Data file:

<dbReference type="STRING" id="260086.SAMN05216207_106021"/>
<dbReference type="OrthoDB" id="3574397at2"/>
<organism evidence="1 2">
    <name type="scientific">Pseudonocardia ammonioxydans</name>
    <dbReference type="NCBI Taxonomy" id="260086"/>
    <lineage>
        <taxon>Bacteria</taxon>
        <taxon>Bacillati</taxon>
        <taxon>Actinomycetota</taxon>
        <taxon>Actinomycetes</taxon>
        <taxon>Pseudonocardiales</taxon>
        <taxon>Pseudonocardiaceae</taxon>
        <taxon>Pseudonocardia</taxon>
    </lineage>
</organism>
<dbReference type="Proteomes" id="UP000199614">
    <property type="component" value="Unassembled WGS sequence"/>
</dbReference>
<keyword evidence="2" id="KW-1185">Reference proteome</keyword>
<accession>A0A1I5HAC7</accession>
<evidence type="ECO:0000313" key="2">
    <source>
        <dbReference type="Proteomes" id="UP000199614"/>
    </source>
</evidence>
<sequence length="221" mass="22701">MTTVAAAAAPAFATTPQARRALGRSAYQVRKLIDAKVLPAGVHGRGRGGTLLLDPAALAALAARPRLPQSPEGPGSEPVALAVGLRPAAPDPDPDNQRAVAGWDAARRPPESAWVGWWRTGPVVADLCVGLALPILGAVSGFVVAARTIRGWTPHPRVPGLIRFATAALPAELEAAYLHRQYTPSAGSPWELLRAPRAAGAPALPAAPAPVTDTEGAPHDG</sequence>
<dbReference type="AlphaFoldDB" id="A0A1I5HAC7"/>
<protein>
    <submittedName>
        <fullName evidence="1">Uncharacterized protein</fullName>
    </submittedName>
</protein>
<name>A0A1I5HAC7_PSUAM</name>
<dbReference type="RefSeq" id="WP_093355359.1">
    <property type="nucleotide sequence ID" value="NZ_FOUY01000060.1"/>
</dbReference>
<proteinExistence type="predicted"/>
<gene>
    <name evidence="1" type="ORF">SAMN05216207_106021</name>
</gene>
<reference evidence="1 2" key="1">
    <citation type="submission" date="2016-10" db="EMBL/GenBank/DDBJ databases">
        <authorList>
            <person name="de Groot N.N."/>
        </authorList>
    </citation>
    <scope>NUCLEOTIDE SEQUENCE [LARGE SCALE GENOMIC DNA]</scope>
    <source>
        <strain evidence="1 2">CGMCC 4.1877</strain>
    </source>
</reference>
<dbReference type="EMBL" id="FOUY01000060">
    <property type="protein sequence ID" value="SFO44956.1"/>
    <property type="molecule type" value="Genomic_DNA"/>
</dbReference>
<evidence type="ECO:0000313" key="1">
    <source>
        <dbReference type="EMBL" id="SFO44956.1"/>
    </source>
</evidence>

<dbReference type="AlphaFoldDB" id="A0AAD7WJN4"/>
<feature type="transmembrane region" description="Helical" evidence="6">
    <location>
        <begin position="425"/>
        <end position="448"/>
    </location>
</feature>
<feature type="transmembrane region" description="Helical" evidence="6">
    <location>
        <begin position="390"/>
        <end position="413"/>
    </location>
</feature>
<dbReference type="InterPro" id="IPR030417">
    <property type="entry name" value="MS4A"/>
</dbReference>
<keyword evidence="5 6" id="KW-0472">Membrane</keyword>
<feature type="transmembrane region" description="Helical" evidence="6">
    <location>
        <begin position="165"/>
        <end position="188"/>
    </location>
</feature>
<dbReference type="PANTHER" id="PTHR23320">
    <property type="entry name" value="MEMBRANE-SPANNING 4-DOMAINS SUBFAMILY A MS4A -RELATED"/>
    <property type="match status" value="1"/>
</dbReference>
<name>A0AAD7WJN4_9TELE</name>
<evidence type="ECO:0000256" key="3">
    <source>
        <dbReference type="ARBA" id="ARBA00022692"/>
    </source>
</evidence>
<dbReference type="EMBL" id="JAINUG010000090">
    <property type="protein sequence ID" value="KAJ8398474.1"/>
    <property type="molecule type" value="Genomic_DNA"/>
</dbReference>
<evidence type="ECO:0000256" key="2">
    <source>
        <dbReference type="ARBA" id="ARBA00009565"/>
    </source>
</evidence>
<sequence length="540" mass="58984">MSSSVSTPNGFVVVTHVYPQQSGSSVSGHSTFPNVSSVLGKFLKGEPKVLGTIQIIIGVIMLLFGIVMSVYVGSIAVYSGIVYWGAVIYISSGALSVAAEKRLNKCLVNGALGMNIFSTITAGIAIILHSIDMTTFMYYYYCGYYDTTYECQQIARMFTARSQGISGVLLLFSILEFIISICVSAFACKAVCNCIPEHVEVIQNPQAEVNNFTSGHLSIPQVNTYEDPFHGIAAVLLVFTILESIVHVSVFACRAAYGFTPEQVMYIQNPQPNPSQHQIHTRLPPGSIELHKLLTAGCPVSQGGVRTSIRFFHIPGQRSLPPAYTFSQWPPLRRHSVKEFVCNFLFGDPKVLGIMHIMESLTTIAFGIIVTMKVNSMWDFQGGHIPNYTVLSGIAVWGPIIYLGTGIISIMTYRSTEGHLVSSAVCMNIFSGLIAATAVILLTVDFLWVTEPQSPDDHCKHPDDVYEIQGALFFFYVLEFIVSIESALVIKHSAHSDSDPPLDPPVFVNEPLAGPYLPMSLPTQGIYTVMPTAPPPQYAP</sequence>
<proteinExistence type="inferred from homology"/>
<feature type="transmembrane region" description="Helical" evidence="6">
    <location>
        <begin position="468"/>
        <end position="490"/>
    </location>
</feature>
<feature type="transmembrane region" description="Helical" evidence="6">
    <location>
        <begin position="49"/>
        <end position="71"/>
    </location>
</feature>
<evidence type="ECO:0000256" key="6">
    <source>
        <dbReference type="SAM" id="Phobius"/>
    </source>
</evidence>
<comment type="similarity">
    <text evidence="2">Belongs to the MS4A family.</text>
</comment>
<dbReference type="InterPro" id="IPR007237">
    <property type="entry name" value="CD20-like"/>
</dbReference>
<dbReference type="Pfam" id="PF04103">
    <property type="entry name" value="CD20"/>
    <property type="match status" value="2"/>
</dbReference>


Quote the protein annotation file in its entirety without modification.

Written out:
<dbReference type="STRING" id="260086.SAMN05216207_106021"/>
<dbReference type="OrthoDB" id="3574397at2"/>
<organism evidence="1 2">
    <name type="scientific">Pseudonocardia ammonioxydans</name>
    <dbReference type="NCBI Taxonomy" id="260086"/>
    <lineage>
        <taxon>Bacteria</taxon>
        <taxon>Bacillati</taxon>
        <taxon>Actinomycetota</taxon>
        <taxon>Actinomycetes</taxon>
        <taxon>Pseudonocardiales</taxon>
        <taxon>Pseudonocardiaceae</taxon>
        <taxon>Pseudonocardia</taxon>
    </lineage>
</organism>
<dbReference type="Proteomes" id="UP000199614">
    <property type="component" value="Unassembled WGS sequence"/>
</dbReference>
<keyword evidence="2" id="KW-1185">Reference proteome</keyword>
<accession>A0A1I5HAC7</accession>
<evidence type="ECO:0000313" key="2">
    <source>
        <dbReference type="Proteomes" id="UP000199614"/>
    </source>
</evidence>
<sequence length="221" mass="22701">MTTVAAAAAPAFATTPQARRALGRSAYQVRKLIDAKVLPAGVHGRGRGGTLLLDPAALAALAARPRLPQSPEGPGSEPVALAVGLRPAAPDPDPDNQRAVAGWDAARRPPESAWVGWWRTGPVVADLCVGLALPILGAVSGFVVAARTIRGWTPHPRVPGLIRFATAALPAELEAAYLHRQYTPSAGSPWELLRAPRAAGAPALPAAPAPVTDTEGAPHDG</sequence>
<dbReference type="AlphaFoldDB" id="A0A1I5HAC7"/>
<protein>
    <submittedName>
        <fullName evidence="1">Uncharacterized protein</fullName>
    </submittedName>
</protein>
<name>A0A1I5HAC7_PSUAM</name>
<dbReference type="RefSeq" id="WP_093355359.1">
    <property type="nucleotide sequence ID" value="NZ_FOUY01000060.1"/>
</dbReference>
<proteinExistence type="predicted"/>
<gene>
    <name evidence="1" type="ORF">SAMN05216207_106021</name>
</gene>
<reference evidence="1 2" key="1">
    <citation type="submission" date="2016-10" db="EMBL/GenBank/DDBJ databases">
        <authorList>
            <person name="de Groot N.N."/>
        </authorList>
    </citation>
    <scope>NUCLEOTIDE SEQUENCE [LARGE SCALE GENOMIC DNA]</scope>
    <source>
        <strain evidence="1 2">CGMCC 4.1877</strain>
    </source>
</reference>
<dbReference type="EMBL" id="FOUY01000060">
    <property type="protein sequence ID" value="SFO44956.1"/>
    <property type="molecule type" value="Genomic_DNA"/>
</dbReference>
<evidence type="ECO:0000313" key="1">
    <source>
        <dbReference type="EMBL" id="SFO44956.1"/>
    </source>
</evidence>

<dbReference type="AlphaFoldDB" id="A0AAD7WJN4"/>
<feature type="transmembrane region" description="Helical" evidence="6">
    <location>
        <begin position="425"/>
        <end position="448"/>
    </location>
</feature>
<feature type="transmembrane region" description="Helical" evidence="6">
    <location>
        <begin position="390"/>
        <end position="413"/>
    </location>
</feature>
<dbReference type="InterPro" id="IPR030417">
    <property type="entry name" value="MS4A"/>
</dbReference>
<keyword evidence="5 6" id="KW-0472">Membrane</keyword>
<feature type="transmembrane region" description="Helical" evidence="6">
    <location>
        <begin position="165"/>
        <end position="188"/>
    </location>
</feature>
<dbReference type="PANTHER" id="PTHR23320">
    <property type="entry name" value="MEMBRANE-SPANNING 4-DOMAINS SUBFAMILY A MS4A -RELATED"/>
    <property type="match status" value="1"/>
</dbReference>
<name>A0AAD7WJN4_9TELE</name>
<evidence type="ECO:0000256" key="3">
    <source>
        <dbReference type="ARBA" id="ARBA00022692"/>
    </source>
</evidence>
<dbReference type="EMBL" id="JAINUG010000090">
    <property type="protein sequence ID" value="KAJ8398474.1"/>
    <property type="molecule type" value="Genomic_DNA"/>
</dbReference>
<evidence type="ECO:0000256" key="2">
    <source>
        <dbReference type="ARBA" id="ARBA00009565"/>
    </source>
</evidence>
<sequence length="540" mass="58984">MSSSVSTPNGFVVVTHVYPQQSGSSVSGHSTFPNVSSVLGKFLKGEPKVLGTIQIIIGVIMLLFGIVMSVYVGSIAVYSGIVYWGAVIYISSGALSVAAEKRLNKCLVNGALGMNIFSTITAGIAIILHSIDMTTFMYYYYCGYYDTTYECQQIARMFTARSQGISGVLLLFSILEFIISICVSAFACKAVCNCIPEHVEVIQNPQAEVNNFTSGHLSIPQVNTYEDPFHGIAAVLLVFTILESIVHVSVFACRAAYGFTPEQVMYIQNPQPNPSQHQIHTRLPPGSIELHKLLTAGCPVSQGGVRTSIRFFHIPGQRSLPPAYTFSQWPPLRRHSVKEFVCNFLFGDPKVLGIMHIMESLTTIAFGIIVTMKVNSMWDFQGGHIPNYTVLSGIAVWGPIIYLGTGIISIMTYRSTEGHLVSSAVCMNIFSGLIAATAVILLTVDFLWVTEPQSPDDHCKHPDDVYEIQGALFFFYVLEFIVSIESALVIKHSAHSDSDPPLDPPVFVNEPLAGPYLPMSLPTQGIYTVMPTAPPPQYAP</sequence>
<proteinExistence type="inferred from homology"/>
<feature type="transmembrane region" description="Helical" evidence="6">
    <location>
        <begin position="468"/>
        <end position="490"/>
    </location>
</feature>
<feature type="transmembrane region" description="Helical" evidence="6">
    <location>
        <begin position="49"/>
        <end position="71"/>
    </location>
</feature>
<evidence type="ECO:0000256" key="6">
    <source>
        <dbReference type="SAM" id="Phobius"/>
    </source>
</evidence>
<comment type="similarity">
    <text evidence="2">Belongs to the MS4A family.</text>
</comment>
<dbReference type="InterPro" id="IPR007237">
    <property type="entry name" value="CD20-like"/>
</dbReference>
<dbReference type="Pfam" id="PF04103">
    <property type="entry name" value="CD20"/>
    <property type="match status" value="2"/>
</dbReference>